Refining the Art of Patience
Men stand with arms crossed outside the row of parked buses at Kathmandu’s Gongabu Bus Station. The occasional figure smokes a cigarette. Time pass.
Buses toot their horns for departure, leaving a long trail of beeps as they leave, to beckon any straggling, potential passenger. The ‘conductor’, usually an older boy, hangs out the side door. One hand grips above the inside door frame, the other waves, while he shouts out the bus’s destination, as it inches its way out of the bus park. During the trip the conductor must also collect fares, retrieve luggage atop, pay toll fees, etc.
Heads stick out singly and in pairs in parked buses, quietly watching the slow-motion activity. On the bumper of one bus a sticker reads ‘WE WANT PEACE’. For a period of over ten years, the Maoist Rebel group slowly took control of the rural areas of Nepal eventually becoming a legitimate part of the government in the year 2006. Over 12,000 people died and over 100,000 were displaced during this decade of conflict.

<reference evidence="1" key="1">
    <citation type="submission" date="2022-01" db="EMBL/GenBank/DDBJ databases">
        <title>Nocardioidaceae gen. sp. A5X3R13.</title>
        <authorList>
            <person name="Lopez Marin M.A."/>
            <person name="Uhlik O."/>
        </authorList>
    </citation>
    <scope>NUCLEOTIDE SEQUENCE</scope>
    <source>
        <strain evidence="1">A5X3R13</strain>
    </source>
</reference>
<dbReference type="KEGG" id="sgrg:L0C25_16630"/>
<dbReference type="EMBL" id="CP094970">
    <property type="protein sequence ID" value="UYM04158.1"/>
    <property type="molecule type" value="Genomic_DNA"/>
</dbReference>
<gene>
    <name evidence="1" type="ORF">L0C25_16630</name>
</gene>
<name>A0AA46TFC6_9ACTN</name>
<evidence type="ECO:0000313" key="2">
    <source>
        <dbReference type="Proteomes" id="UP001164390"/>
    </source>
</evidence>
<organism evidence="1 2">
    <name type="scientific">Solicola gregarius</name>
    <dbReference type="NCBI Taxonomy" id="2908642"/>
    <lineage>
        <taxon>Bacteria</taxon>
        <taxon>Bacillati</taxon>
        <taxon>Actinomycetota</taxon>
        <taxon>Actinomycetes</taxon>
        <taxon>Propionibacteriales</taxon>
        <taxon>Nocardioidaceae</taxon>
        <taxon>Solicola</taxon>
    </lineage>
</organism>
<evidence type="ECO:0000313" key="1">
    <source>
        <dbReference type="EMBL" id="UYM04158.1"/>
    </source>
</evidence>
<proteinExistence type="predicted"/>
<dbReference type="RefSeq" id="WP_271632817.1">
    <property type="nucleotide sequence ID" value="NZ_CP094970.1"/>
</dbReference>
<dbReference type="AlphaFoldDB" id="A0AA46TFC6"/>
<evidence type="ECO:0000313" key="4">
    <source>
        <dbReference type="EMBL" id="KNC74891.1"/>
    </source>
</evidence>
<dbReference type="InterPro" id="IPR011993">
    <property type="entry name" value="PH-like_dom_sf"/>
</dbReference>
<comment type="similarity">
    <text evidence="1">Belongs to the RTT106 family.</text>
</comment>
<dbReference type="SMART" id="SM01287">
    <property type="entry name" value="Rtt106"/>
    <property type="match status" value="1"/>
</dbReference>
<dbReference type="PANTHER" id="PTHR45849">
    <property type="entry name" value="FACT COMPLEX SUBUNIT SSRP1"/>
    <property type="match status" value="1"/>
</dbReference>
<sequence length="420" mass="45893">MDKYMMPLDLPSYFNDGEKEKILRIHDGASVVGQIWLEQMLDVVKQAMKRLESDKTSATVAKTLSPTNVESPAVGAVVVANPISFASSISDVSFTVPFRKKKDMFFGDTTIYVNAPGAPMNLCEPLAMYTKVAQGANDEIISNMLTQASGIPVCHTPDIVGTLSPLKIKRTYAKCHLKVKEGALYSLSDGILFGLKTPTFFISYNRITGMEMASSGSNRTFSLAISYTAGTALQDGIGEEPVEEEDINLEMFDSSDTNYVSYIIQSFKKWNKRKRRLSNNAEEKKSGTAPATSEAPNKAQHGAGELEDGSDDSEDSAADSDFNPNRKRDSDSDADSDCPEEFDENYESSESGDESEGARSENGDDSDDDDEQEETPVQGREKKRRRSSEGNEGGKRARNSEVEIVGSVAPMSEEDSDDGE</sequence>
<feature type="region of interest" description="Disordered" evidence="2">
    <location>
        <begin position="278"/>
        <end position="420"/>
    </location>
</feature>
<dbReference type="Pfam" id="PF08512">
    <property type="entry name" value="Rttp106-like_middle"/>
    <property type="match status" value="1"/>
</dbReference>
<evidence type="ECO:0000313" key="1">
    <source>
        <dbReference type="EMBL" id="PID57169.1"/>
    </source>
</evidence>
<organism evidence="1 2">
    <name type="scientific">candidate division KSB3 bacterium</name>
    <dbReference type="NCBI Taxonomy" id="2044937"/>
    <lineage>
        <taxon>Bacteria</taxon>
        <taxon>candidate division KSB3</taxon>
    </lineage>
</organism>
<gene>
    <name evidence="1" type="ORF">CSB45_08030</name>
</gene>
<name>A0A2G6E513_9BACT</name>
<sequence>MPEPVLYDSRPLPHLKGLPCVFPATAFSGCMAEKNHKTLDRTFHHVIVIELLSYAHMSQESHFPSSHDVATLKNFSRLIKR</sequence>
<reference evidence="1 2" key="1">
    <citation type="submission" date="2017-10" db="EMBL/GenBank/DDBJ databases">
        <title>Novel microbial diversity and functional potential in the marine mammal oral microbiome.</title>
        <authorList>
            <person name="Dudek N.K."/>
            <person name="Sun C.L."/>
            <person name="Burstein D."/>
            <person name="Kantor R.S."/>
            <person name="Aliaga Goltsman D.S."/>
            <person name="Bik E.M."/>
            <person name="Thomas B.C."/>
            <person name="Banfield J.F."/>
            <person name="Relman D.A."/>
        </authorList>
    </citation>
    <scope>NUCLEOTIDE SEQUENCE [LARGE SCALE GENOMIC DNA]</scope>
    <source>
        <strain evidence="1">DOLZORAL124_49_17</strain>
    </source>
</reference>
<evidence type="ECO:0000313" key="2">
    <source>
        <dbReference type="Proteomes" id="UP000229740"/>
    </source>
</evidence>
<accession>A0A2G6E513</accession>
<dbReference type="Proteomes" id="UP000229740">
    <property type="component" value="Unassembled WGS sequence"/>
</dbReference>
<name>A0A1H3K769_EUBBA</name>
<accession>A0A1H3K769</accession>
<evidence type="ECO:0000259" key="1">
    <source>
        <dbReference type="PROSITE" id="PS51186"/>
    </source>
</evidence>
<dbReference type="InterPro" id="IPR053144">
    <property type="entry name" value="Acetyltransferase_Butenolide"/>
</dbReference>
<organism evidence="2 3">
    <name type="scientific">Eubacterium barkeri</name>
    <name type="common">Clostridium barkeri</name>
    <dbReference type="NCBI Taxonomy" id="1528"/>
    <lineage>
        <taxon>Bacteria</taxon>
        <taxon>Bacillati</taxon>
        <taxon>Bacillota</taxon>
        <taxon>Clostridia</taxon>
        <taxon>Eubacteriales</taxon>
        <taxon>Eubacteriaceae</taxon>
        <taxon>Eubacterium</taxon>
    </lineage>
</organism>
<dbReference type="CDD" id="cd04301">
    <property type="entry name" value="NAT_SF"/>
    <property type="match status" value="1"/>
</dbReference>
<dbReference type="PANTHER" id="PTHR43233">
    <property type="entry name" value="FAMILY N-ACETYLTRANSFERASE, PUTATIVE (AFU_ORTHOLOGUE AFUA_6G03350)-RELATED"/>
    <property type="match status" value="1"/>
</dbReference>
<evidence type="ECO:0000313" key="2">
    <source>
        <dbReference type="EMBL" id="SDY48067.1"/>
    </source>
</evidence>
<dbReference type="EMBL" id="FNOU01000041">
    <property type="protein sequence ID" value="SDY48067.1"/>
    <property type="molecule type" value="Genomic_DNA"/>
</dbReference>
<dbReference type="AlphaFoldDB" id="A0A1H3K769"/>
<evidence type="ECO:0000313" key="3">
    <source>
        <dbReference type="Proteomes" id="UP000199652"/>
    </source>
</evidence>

Another two buses have the slogan, PLEASE HONK HORN, painted on the backside. Horns are the preferred method to inform other drivers of overtaking on the twisting Nepali roads.
Large plastic sheets cover personal belongings and cartons loaded high atop buses in case of rainfall. The bus tops also serve as an overflow, passenger section for the often, overcrowded buses.
Piles of brick lay scattered around a partially built, future bus stall site. Curbs serve as benches for waiting passengers. Food stalls sell last minute snacks of chips, cigarettes, mango flavored drinks and chocolate. Baseball caps adorn many young men’s heads. Older men’s head are covered with the traditional dhaka topi hat. A mother holds a child forward with no pants on, to pee near the construction site. Another child screams from inside a bus.
Solo foreign travelers meet up and hang at the rear of a bus sharing stories of their independent travels. Many other upgraded options are available for tourists in Kathmandu, but local travel hits the heart of Nepal and is very budget friendly.
A young boy approaches the group of westerners asking for a few rupees for food. Looks are exchanged amongst the travelers with this common request. One digs into a pocket and drops a few rupees into the open palm. The boy tries his luck with the others, but is unsuccessful.
On the dashboard of all buses sits statues of Hindu deities, adorned with dusty, plastic flowers, providing safety and protection on the road.
The bus starts to toot its readiness for departure. Still have at least half hour to kill.